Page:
Joint Cost is: This is the definition and difference with Joint Product Cost

In a production process, there are two types of costs, namely joint product costs and joint costs. Just as the name suggests, joint costs are joint costs, while joint product costs are joint product costs. Although they sound almost the same, these two terms have a fundamental difference.

Then, what is the difference between joint cost and joint product cost? How to allocate funds to these two costs? Relax, we will answer it in the article below.


1 Definition of Joint Cost and its Difference from Joint Product Cost
2 Definition of By-Products and Main Products
3 Then what is the difference between Joint Cost and Joint Product Cost
4 Ways to Allocate Joint Cost Funds
4.1 1. Physical Unit Method
4.2 2. Balanced averaging method
4.3 3. Cost allocation based on relative market value
4.4 4. Separate Selling Value Method
4.5 5. Net realizable value method
4.6 6. Constant Gross Margin Percentage Method
4.7 7. Ratio of Sales to Production
5 Cover

Understanding Joint Costs and the Differences with Joint Product Costs

Joint costs are all costs that arise in order to produce two or more types of products, where the production process is carried out simultaneously.

The process of calculating the cost is limited by the split point, which is the time at which the main product and by-products that are produced simultaneously can be separated.

The resulting product will be able to be sold immediately at this point, but production can also be continued in order to produce more profitable products.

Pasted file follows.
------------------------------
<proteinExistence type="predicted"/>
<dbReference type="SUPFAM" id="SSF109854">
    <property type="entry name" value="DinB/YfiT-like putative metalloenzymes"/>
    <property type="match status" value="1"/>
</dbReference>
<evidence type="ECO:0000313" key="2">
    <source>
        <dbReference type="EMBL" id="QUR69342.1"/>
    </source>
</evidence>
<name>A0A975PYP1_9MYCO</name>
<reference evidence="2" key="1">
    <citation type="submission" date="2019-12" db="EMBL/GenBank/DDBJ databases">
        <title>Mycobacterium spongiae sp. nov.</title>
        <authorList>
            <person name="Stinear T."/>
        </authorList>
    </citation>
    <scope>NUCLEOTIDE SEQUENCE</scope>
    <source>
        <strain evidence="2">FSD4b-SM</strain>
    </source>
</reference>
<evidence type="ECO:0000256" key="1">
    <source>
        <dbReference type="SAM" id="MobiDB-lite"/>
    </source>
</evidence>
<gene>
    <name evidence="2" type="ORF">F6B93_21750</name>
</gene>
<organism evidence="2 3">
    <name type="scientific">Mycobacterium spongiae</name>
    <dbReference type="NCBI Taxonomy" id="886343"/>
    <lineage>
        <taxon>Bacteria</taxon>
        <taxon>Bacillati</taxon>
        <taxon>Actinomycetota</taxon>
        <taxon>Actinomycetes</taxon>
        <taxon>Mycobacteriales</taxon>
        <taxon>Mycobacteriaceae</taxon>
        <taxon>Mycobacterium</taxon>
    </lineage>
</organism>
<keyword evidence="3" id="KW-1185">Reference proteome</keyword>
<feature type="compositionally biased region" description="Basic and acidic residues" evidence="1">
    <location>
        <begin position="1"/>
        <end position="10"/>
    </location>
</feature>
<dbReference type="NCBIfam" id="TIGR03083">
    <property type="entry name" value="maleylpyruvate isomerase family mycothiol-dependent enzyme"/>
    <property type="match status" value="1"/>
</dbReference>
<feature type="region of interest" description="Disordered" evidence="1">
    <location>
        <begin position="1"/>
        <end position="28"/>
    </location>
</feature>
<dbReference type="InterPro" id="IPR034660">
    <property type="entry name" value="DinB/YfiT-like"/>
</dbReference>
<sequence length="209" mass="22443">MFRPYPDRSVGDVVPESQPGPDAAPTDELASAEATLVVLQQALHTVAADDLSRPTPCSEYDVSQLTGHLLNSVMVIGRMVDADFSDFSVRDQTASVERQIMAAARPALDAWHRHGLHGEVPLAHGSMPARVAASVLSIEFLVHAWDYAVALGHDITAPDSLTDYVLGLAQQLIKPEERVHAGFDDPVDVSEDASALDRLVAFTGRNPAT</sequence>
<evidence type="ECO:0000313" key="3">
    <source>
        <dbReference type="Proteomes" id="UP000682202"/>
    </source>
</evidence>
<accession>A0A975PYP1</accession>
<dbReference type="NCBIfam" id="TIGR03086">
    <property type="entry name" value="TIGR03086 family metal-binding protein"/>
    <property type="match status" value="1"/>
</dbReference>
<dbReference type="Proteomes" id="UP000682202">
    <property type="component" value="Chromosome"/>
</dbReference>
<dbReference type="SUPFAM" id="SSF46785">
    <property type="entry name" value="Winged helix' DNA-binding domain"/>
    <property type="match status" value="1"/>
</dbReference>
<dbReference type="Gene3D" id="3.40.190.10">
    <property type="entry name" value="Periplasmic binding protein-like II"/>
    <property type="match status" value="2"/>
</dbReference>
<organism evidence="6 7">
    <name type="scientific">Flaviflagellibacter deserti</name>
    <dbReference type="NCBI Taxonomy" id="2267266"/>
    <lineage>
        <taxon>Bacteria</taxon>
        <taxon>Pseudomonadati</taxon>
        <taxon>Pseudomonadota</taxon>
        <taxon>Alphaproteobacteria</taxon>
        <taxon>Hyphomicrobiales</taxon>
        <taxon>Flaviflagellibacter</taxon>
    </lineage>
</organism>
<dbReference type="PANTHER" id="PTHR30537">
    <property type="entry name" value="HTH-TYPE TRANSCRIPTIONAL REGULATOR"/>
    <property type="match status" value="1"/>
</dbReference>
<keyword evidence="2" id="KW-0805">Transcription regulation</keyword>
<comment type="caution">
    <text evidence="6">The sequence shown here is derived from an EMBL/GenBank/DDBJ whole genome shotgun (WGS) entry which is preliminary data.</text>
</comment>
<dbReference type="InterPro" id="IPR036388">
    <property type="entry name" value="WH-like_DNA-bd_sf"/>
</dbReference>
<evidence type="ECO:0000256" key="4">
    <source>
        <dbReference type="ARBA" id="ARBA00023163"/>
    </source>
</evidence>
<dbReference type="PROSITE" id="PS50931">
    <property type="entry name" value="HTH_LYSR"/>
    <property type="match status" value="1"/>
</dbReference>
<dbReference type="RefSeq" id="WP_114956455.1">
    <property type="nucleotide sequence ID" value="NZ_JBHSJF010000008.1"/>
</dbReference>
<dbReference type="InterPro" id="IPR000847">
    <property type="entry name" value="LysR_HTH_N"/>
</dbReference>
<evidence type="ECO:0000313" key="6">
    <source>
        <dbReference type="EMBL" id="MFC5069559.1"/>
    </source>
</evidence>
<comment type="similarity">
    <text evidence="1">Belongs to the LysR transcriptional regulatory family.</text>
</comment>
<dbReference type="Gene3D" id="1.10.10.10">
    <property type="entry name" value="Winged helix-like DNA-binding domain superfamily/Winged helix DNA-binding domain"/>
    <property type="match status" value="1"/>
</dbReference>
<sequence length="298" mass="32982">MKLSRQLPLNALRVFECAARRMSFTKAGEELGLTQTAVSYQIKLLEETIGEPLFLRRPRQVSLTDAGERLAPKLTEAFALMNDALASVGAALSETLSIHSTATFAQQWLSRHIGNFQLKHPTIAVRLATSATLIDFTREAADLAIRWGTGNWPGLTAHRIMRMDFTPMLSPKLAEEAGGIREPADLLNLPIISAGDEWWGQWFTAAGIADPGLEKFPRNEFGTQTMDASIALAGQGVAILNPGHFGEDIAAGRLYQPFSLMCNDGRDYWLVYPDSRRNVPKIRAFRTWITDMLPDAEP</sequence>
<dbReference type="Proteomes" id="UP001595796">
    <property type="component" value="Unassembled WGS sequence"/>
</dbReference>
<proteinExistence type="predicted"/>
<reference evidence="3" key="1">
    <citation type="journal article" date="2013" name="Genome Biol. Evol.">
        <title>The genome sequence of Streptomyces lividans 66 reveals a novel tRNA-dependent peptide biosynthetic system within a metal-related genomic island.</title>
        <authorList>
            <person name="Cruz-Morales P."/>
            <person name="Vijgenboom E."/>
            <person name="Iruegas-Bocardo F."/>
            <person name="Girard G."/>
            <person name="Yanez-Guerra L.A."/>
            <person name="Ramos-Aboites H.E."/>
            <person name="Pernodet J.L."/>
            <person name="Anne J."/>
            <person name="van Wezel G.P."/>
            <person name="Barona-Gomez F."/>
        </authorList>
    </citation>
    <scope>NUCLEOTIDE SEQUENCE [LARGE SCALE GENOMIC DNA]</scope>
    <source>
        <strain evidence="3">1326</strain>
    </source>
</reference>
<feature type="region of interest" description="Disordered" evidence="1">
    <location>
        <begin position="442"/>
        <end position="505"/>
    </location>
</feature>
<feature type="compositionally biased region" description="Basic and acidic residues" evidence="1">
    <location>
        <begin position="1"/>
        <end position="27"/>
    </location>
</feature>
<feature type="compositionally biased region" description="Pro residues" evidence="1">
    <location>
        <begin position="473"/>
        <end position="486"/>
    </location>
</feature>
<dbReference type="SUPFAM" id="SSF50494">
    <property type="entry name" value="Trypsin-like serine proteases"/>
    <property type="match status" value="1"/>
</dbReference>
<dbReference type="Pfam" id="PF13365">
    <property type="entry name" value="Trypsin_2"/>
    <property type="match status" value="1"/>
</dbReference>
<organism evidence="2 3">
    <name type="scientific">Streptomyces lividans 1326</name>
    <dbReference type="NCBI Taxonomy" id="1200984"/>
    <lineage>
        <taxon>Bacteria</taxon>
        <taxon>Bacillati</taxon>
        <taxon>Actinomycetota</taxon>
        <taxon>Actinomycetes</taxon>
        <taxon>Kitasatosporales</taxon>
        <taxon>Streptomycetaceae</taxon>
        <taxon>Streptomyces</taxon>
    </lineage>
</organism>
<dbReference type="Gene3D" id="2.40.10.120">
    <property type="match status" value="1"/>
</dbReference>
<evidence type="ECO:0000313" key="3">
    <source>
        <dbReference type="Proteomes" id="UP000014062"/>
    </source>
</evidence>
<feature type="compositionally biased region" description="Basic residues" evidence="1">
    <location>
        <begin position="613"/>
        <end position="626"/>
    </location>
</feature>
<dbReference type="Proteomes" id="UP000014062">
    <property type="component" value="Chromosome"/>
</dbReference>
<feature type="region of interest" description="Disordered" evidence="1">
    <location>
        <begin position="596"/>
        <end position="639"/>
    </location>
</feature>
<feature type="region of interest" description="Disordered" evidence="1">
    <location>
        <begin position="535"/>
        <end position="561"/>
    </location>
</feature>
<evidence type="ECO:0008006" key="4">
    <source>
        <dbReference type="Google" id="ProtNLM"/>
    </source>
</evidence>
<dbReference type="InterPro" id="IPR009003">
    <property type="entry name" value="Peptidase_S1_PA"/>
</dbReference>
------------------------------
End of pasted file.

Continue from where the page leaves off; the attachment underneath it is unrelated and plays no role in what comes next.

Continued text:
Understanding By-Products and Main Products

Before discussing further about joint product costs, we must first understand the meaning of main products and by-products.

The main product is a product that is made simultaneously with by-products but has more quantity or value than the by-products.

Meanwhile, by-products are products that, although in the manufacturing process, are carried out together with the main product, the selling price tends to be lower.

A simple example is rice milling. The rice milling machine will certainly produce rice, and the rest will produce bran or grain. Well, rice is the main product, and bran or grain is an example of a by-product.

Another example is petroleum refining. There will produce oil and asphalt as the remaining products. Well, the main product is petroleum and asphalt is a by-product.

Then what is the difference between Joint Cost and Joint Product Cost?

It is different with joint costs or joint costs, joint product costs or joint product costs are costs that arise from the beginning of the production process. It includes labor costs, raw material costs, and overhead costs.

These costs will appear during the processing in some types of products. Each product will be distinguished based on the angle of allocation. Shared cost allocations can be traced to a specific product, which means you can trace the flow of those costs through the production process. This is the difference between joint cost and joint product cost, the cost will be allocated to various types of products.

How to Allocate Joint Cost Funds

In accordance with the above understanding, joint costs will indeed be allocated to certain products which will later be recorded in the financial statements.